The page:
Does Long-lasting Hand Dermatosis Have an Influence on Everyday Living Among Teenagers?
Arne Johannisson and Åke Svensson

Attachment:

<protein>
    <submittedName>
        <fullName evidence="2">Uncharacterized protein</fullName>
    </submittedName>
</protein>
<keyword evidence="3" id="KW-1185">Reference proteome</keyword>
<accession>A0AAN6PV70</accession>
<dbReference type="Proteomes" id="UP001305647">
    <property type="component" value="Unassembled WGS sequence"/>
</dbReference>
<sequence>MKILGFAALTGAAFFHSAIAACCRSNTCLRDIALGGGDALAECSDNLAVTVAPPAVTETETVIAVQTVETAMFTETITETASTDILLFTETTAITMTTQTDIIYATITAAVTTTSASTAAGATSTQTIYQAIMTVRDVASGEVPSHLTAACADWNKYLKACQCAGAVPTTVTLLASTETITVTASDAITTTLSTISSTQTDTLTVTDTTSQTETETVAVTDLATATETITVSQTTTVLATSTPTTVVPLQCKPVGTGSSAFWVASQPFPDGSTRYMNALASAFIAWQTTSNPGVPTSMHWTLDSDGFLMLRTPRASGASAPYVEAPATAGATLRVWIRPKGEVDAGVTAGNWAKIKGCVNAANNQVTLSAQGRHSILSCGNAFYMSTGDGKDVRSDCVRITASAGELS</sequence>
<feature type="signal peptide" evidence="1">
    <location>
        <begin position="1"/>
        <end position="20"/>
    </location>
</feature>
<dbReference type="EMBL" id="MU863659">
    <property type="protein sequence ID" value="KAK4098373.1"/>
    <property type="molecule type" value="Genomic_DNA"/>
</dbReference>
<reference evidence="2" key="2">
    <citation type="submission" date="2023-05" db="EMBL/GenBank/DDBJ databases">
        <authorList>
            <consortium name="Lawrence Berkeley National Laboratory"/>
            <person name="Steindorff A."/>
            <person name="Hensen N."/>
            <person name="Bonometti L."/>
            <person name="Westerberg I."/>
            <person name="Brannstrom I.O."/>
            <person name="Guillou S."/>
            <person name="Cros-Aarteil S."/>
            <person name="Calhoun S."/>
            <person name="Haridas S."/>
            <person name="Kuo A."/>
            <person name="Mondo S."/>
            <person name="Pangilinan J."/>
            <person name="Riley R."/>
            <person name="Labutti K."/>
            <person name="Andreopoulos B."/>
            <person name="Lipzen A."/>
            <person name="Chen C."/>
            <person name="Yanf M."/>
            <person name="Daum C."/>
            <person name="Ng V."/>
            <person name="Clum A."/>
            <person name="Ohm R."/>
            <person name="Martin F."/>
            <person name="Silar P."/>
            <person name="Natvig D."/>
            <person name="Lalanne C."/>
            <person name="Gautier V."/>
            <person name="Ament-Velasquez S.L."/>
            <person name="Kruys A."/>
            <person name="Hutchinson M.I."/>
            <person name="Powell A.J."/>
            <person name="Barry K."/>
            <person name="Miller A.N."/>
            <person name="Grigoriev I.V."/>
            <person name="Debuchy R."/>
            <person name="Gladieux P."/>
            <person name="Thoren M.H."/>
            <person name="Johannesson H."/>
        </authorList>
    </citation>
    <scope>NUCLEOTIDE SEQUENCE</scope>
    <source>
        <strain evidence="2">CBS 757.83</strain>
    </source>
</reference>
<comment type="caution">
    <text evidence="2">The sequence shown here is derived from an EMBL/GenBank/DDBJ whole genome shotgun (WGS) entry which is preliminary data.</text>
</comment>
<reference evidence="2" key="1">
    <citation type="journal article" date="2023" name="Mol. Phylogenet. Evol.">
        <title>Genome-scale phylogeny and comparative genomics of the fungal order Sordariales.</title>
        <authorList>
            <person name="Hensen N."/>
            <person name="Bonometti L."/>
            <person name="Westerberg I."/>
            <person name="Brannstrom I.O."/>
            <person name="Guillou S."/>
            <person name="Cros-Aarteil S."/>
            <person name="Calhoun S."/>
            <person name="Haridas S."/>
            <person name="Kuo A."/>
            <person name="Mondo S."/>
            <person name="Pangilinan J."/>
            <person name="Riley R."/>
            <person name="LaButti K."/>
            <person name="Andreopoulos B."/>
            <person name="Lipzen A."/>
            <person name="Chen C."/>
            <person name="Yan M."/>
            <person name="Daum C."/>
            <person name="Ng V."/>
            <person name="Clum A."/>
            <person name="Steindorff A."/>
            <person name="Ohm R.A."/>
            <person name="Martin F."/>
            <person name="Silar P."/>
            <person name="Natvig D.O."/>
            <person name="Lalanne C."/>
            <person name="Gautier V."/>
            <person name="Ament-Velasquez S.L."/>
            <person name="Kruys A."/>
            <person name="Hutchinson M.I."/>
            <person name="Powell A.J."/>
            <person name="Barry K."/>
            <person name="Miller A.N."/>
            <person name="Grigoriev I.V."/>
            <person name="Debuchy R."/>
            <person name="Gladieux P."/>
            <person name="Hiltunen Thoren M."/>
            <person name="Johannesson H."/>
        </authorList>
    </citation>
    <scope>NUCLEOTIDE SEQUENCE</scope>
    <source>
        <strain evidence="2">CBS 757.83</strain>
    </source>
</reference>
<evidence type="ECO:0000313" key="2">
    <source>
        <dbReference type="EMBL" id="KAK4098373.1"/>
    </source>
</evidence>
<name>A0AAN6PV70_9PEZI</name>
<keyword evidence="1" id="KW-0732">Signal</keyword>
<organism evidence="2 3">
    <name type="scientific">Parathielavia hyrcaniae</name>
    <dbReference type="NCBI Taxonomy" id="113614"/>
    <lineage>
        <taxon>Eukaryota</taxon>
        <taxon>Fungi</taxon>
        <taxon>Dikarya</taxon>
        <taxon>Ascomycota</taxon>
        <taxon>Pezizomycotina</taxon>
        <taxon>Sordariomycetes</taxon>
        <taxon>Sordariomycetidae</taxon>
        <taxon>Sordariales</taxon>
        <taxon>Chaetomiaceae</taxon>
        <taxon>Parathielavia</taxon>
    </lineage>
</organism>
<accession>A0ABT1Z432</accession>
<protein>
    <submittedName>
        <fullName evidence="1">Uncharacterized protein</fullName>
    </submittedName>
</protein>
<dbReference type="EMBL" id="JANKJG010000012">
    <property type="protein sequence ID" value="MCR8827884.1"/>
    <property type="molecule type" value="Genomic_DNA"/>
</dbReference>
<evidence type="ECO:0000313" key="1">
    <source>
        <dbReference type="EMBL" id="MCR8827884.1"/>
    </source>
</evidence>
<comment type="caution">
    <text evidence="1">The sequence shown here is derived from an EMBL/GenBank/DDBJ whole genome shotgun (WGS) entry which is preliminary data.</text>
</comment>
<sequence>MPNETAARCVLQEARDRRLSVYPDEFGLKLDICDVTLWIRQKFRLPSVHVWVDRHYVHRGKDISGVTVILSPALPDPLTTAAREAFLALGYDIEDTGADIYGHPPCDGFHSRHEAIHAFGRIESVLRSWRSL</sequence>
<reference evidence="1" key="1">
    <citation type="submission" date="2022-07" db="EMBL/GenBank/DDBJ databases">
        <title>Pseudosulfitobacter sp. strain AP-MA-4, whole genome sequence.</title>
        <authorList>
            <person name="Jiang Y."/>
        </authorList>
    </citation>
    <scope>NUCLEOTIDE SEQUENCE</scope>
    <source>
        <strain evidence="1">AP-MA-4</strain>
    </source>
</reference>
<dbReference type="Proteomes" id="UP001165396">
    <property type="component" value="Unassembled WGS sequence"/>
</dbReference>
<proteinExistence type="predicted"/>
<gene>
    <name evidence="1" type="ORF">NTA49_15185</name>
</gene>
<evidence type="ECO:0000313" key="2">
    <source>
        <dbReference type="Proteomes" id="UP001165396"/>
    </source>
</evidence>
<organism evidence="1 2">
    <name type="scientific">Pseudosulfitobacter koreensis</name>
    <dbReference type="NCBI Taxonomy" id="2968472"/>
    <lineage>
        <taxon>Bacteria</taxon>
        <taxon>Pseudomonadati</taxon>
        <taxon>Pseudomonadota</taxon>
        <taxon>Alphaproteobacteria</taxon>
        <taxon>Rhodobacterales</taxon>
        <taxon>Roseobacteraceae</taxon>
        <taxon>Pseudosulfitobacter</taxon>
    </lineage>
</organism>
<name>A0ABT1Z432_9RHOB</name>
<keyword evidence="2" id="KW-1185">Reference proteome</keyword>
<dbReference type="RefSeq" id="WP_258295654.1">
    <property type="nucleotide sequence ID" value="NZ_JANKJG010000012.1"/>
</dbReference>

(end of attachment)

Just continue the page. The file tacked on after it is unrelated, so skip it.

The purpose of this longitudinal study was to examine a cohort of secondary school pupils, aged 16-19 years (47 females and 18 males) with a 1-year prevalence of hand Dermatosis. The study deals with the pupils' history of atopy, self-reported symptoms, exacerbating factors, protection habits, choice of education programme, self-rated health and impact on everyday life. The results showed that 61.5% of the pupils had a history of atopic dermatitis; 78% did not use protective gloves. Females reported use of corticosteroids more often than males. In all, 60% had not been given information at school about future occupational risks, when choosing education. The cohort changed education programme significantly more often than pupils reporting not having hand Dermatosis. However, the cohort estimated their health as being as good as that of adolescents in the general population. The neglect of risks in choosing a future profession may cause not only suffering for the individual, but also costs for society.